This was a German operation by forces of General Erich Jaschke’s LV Corps of General Heinrich Clössner’s 2nd Panzerarmee within Generalfeldmarschall Günther von Kluge’s Heeresgruppe ‘Mitte’, with major Luftwaffe support, against partisans in the area to the north of Bryansk in the Belorussian region of the German-occupied western USSR (21/30 May 1943).
Operating from air-supplied bases deep in the otherwise inaccessible Pripyet Marshes and comparable regions, the Soviet partisan forces had by mid-1943 become a very great thorn in the side of the Germans, constantly cutting rail and road lines of communication, and threatening vital installations such as bridges, telephone communication centres, supply dumps and the like. This compelled the Germans to use large numbers of security troops in their rear areas, and also at times to detach front-line formations for the thankless and ultimately fruitless task of securing lines of communication and dumps when the partisan operations were beginning to affect the conduct of operations.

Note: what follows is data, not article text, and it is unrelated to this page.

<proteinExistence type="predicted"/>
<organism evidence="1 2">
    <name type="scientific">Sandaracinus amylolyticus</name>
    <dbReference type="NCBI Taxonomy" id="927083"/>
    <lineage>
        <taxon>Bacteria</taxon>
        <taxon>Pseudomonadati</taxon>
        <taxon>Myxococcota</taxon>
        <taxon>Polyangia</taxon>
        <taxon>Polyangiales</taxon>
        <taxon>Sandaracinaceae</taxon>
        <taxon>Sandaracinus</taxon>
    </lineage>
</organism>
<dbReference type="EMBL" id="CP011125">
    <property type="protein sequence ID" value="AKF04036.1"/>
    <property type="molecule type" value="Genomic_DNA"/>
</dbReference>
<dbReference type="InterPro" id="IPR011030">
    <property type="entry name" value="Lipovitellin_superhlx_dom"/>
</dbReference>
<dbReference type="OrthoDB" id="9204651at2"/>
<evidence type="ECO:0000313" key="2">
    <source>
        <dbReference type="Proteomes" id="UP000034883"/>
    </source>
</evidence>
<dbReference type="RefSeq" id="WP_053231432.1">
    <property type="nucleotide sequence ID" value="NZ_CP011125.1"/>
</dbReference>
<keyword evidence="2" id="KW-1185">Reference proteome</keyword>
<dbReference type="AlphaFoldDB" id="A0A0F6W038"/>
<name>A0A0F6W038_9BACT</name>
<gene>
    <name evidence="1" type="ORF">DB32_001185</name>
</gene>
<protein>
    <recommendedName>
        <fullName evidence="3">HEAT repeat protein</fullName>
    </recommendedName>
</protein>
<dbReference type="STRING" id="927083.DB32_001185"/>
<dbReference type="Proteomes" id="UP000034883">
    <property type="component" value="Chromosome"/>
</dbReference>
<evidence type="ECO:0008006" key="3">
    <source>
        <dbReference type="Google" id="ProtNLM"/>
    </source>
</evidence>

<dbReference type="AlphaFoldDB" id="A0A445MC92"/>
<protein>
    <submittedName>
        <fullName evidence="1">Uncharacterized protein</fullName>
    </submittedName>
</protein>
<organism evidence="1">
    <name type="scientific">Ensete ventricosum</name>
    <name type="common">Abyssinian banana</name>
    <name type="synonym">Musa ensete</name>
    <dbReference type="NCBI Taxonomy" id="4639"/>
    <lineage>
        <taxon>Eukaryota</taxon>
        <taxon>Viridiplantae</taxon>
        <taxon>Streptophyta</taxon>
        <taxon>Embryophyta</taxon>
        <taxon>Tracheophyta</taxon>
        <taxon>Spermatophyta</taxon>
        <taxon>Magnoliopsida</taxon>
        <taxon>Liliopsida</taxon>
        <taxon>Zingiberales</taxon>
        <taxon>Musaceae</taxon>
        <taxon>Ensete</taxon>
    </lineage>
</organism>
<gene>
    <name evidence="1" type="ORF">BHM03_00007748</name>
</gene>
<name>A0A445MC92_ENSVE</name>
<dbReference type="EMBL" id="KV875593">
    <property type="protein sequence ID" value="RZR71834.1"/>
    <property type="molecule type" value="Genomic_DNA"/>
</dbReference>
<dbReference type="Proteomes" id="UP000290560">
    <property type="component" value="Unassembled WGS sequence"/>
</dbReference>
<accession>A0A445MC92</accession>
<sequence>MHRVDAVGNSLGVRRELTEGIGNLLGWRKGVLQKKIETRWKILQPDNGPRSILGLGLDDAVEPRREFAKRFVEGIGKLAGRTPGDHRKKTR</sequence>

At times too the activities of these increasingly well-led and well-armed partisan forces warranted specific attention from front-line troops in an effort to stabilise the position against the partisans. Before ‘Zitadelle’, for example, partisan activities were making it difficult for the German forces to concentrate their forces and bring them up to strength with men, matériel and supplies, warranting the use of first-line formations for operations such as ‘Freischütz’ (i). It was all to little avail, however, for the partisans could melt into the inaccessible fastnesses that held their bases, then emerging later to resume their activities.